Customer reviews and similar forms of user-generated content are increasingly common across the Internet. Written communication is often chosen as the preferred format; from tweets to blogs and commentary pages, to threaded, theme-based forums, person-to-person exchange is increasingly common. Still, as a business writer, you will note that even with the explosion of opinion content, the tendency for online writers to cite a Web page with a link can and does promote interaction.
It may sound strange to ask this question, but is all communication interaction good? Let’s examine examples of interaction and feedback and see if we can arrive at an answer.
You may have heard that one angry customer can influence several future customers, but negative customer reviews in the online information age can make a disproportionate impact in a relatively short time. While the online environment can be both fast and effective in terms of distribution and immediate feedback, it can also be quite ineffective, depending on the context. “Putting ads in front of Facebook users is like hanging out at a party and interrupting conversations to hawk merchandise,” according to Newsweek journalist Daniel Lyons.Lyons, D. (2008, October 20). Facebook’s roar becomes a meow. Newsweek, E22. Relationships between users, sometimes called social graphs, are a reflection of the dynamic process of communication, and they hold value, but translating that value into sales can be a significant challenge.
Overall, as we have seen, your goal as a business writer is to meet the audience and employer’s expectations in a clear and concise way. Getting your content to a hub position, and including authoritative references, is a great way to make your content more relevant to your readers. Trying to facilitate endless discussions may be engaging and generate feedback, but may not translate into success. Facebook serves as a reminder that you want to provide solid content and attend to the feedback. People who use Google already have something in mind when they perform a search, and if your content provides what readers are looking for, you may see your page views and effectiveness increase.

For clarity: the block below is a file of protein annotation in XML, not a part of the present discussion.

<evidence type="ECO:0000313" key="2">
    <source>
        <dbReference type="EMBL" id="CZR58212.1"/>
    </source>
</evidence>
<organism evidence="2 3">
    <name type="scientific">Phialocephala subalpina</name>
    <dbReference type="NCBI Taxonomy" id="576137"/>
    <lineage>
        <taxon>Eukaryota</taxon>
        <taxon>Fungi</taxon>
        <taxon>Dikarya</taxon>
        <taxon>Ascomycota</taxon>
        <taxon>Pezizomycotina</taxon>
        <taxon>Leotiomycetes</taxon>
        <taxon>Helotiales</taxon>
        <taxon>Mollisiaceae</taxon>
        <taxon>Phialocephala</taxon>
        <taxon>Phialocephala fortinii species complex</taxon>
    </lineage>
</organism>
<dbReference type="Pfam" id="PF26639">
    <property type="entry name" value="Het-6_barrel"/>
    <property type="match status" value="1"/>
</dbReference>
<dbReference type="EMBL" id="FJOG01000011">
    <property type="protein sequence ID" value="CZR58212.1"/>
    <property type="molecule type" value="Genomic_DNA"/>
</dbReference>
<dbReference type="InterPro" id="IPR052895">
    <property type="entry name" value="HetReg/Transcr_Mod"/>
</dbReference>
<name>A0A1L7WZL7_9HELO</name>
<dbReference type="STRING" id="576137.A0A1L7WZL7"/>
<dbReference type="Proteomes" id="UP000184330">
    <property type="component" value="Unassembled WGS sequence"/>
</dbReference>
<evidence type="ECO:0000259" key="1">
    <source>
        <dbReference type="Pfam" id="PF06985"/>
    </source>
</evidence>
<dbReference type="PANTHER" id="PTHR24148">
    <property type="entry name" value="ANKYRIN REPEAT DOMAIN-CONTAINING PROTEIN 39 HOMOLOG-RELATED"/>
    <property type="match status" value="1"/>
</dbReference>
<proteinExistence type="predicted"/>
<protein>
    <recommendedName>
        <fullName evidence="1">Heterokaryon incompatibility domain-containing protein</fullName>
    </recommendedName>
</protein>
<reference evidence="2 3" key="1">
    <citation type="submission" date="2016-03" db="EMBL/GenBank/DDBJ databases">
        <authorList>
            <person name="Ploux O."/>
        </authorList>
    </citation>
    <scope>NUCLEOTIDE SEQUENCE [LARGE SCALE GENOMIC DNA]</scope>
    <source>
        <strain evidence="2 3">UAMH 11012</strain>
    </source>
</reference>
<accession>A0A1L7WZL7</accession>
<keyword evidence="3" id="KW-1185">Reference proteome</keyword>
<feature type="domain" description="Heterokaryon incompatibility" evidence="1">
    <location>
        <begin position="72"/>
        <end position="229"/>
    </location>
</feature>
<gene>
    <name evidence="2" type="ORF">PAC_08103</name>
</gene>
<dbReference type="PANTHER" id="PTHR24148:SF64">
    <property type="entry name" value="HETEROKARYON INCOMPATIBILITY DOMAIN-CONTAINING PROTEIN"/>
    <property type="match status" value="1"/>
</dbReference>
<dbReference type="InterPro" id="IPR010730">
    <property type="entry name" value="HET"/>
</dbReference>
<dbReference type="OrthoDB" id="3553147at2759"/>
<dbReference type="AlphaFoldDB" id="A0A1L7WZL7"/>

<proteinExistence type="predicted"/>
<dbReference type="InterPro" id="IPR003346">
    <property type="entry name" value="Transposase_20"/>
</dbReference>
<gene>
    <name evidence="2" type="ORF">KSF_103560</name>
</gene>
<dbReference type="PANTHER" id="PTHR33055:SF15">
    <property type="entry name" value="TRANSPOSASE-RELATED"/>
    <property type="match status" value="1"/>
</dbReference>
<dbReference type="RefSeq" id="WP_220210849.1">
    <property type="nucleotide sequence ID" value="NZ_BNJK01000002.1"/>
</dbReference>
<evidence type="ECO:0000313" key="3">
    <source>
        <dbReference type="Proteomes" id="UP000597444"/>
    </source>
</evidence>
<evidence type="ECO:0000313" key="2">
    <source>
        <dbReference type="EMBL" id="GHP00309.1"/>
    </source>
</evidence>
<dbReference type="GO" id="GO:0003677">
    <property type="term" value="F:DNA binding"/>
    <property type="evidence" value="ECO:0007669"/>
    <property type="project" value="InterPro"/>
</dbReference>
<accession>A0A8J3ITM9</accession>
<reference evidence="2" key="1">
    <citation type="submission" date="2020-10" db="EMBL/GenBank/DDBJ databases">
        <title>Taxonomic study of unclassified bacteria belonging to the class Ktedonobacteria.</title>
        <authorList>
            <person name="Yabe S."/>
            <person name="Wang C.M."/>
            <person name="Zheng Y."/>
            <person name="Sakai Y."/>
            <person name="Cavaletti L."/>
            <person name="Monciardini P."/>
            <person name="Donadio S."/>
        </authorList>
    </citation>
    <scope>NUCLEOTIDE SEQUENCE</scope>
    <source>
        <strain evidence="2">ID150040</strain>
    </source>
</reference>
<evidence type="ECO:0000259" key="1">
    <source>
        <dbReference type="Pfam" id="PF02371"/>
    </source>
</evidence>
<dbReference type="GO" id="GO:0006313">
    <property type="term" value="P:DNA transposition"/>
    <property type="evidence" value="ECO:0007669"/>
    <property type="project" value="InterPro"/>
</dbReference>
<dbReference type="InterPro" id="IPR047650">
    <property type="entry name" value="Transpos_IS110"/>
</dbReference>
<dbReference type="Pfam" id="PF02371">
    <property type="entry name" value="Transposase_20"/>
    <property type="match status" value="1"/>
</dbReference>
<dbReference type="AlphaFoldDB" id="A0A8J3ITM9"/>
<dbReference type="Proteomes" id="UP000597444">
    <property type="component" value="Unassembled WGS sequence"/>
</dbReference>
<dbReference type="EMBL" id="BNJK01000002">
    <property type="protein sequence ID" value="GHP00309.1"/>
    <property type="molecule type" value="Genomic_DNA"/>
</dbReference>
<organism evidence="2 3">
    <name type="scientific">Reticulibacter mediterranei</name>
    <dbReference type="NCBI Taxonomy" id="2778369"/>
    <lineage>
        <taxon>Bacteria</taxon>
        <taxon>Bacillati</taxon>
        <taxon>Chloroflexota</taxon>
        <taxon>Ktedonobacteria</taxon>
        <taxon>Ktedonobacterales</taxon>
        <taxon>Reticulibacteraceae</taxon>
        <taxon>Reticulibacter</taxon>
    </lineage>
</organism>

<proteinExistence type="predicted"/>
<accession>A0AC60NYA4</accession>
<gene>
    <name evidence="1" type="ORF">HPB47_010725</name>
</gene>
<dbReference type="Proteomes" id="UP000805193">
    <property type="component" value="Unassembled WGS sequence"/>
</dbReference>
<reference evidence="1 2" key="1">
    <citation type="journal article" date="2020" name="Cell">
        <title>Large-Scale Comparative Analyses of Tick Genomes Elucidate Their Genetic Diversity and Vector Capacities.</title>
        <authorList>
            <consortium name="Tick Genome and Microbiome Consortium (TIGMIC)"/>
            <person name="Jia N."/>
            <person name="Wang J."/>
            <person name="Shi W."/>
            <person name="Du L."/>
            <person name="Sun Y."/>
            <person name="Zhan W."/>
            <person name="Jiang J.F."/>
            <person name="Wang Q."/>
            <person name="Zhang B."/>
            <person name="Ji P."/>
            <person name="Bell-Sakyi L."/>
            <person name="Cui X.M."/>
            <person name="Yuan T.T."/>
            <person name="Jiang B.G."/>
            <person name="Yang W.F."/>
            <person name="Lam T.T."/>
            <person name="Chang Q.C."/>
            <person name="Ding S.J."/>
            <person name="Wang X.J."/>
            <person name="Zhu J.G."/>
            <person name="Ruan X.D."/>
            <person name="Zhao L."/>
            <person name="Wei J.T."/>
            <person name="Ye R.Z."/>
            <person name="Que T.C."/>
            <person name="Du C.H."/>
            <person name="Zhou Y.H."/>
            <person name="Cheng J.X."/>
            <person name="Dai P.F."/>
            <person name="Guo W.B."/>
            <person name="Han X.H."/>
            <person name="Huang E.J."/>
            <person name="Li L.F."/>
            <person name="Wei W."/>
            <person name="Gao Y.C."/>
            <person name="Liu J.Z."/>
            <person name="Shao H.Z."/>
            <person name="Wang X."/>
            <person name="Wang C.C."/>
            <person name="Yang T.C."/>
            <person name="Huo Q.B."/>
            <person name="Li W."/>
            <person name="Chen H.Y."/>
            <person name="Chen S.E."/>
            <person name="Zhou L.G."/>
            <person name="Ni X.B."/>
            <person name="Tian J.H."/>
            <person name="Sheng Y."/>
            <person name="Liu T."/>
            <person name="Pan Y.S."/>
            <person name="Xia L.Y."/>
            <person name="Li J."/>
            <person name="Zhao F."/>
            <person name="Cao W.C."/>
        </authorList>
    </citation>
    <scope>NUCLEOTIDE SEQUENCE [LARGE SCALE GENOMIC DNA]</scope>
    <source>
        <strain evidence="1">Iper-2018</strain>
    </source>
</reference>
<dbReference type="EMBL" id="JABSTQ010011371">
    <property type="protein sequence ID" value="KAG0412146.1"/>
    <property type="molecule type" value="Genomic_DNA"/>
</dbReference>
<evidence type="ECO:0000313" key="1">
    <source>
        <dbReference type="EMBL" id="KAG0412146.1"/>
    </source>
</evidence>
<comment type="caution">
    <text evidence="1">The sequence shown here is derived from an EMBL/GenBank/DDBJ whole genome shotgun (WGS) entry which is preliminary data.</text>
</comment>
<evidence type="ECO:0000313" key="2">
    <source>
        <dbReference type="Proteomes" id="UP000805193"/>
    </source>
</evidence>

Interviews provide an author with the opportunity to ask questions of, and receive responses from, audience members. Since interviews take considerable time and cannot easily be scaled up to address large numbers of readers, they are most often conducted with a small, limited audience. An interview involves an interviewer, and interviewee, and a series of questions. It can be an employment interview, or an informational interview in preparation of document production, but in this case we’re looking for feedback. As a business writer, you may choose to schedule time with a supervisor to ask a couple of questions about how the document you produced could be improved. You may also schedule time with the client or potential customer and try to learn more. You may interact across a wide range of channels, from face-to-face to an e-mail exchange, and learn more about how your document was received. Take care not to interrupt the interviewee, even if there is a long pause, as some of the best information comes up when people feel the need to fill the silence. Be patient and understanding, and thank them for taking the time to participate in the interview. Relationships are built over time and the relationship you build through a customer interview, for example, may have a positive impact on your next writing project.
At some point, you may have answered your phone to find a stranger on the other end asking you to take part in a survey for a polling organization like Ipsos Reid, Leger Marketing, or Angus Reid. You may have also received a consumer survey in the mail, with a paper form to fill out and return in a postage-paid envelope. Online surveys are also becoming increasingly popular. For example, SurveyMonkey.com is an online survey tool that allows people to respond to a set of questions and provide responses. This type of reader feedback can be valuable, particularly if some of the questions are open-ended. Closed questions require a simple yes or no to respond, making them easier to tabulate as “votes,” but open-ended questions give respondents complete freedom to write their thoughts. As such, they promote the expression of new and creative ideas and can lead to valuable insights for you, the writer.